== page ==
"I mean so, you can make these kinds of cases for a lot of different things. The problem with the circumstantial cases is that you pick and choose among the evidence and you can't say there is necessarily a good reason for one piece of evidence and not a good reason for the other sources of evidence.

"One thing, I have noticed I would say, with almost every book about the Kennedy assassination whether you are talking about the Warren Commission Report or people who think the Warren Commission was a conspiracy itself is that very, very typically people pick and choose among the evidence. They make the case based upon the one they want and they ignore he countervailing evidence and that's why there is just a plethora of conspiracies and non-conspiracies about the assassination of President Kennedy.

"The next thing is trying to understand what it is that we know, I mean, what kind of proof is necessary in order to be able to convince someone of something?

"Now there are different standards that you can use for evidence in a legal basis, you can say one, one would be called, "by the preponderance of the evicence" or "more likely than not" and that was sort of the standard that I asked, that I used with you when I asked if you people believed in a conspiracy. Is it more likely than not that President Kennedy was killed as a result of a conspiracy?

"The second sort of thing is, is there clear and convincing evidence, and not just that you sort of think that it [is] more likely than not but there is pretty clear evidence.

And the third sort of standard that we have, at least in the law, is "beyond a reasonable doubt".

"Those three things mean different things. And I find that when people analyze the Kennedy assassination they frequenlty switch around between which standards of evidence, which standards of proof they want.

"Let me just tell you one thing about where I come out on part of the Kennedy assassination and that is, What is the degree of evidence that incriminates Lee Harvey Oswald? And let me emphasize this, everything I am saying here now this is all personal opinion, this is not the position of the Review Board, it is not the position of the U.S. government, this is just personal opinion. If you take Lee Harvey Oswald and you think of the cases involving the circumstantial evidence and using these standards of proof, how would I come out on Lee Harvey Oswald? And let's suppose that I were an attorney in Dallas, Texas in 1963, and that Lee Harvey Oswald was not murdered by Jack Ruby on November 24th and that he then went to trial and I had the standard,.. I knew two things. I knew, one, that there was a good judge in the case and, two, I wanted to win. So I could either be a prosecutor in Dallas or that I could be a defense attorney for Lee Harvey Oswald, and I could choose either one of them, now the standard in a criminal case is, of course, proof beyond a reasonable doubt, I want to win, if I wanted to win the case and I knew I had a good jude, no question which side I would choose to be on, and that would be, I would be Lee Harvey Oswald's defense attorney. So by the standard of proof beyond a reasonable doubt, I don't think the government has it. But does that mean that it's more likely than not that he didn't do it? I don't know. That is a different, different sort of thing. You need to keep those things in mind. And again the O.J. trial, we are always told a lot about that...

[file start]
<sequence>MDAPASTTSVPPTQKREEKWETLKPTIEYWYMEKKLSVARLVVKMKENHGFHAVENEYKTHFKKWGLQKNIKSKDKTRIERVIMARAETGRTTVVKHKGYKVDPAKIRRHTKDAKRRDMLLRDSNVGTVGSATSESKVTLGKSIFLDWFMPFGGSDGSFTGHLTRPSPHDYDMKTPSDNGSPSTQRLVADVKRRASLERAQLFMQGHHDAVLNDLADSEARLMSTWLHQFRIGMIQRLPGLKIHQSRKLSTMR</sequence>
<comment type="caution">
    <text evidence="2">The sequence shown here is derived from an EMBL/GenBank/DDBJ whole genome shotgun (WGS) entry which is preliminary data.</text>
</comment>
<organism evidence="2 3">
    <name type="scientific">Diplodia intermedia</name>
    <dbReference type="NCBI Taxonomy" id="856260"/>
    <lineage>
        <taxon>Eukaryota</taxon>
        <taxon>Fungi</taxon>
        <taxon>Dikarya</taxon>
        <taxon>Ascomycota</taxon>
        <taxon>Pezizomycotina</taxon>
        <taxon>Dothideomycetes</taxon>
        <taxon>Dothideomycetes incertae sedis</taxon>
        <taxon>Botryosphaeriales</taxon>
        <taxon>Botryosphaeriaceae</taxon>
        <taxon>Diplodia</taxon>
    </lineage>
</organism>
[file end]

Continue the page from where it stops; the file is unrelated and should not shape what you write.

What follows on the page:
"The last thing I wanted to mention, just in terms of how we understand the evidence and how we deal with what we have is what I will call is the profound underscore profound unreliabillity of eyewitness testimony. You just cannot believe it. And I can tell you something else that is even worse than eyewitness testimony and that is 35 year old eyewitness testimony.

"I have taken the depositions of several people who were involved in phases of the Kennedy assassination, all the doctors who performed the autopsy of President Kennedy and people who witnessed various things and they are profoundly unreliable.

"There were two, the two, there were two FBI agents who were present at the autopsy. They basically, I will exaggerate this, they were with each other all night long and they came out and they wrote a report about what they had seen. I took the depositions of these two people, 35 years later. Their stories just were not the same story. Neither one of their stories moved in any direction to prove that anyone had done anything bad or good with....

END OF SIDE 1

Dr. Jeremy Gunn - "... didn't witness it, their testimonies are different. So you are going to come up with two different sorts of stories.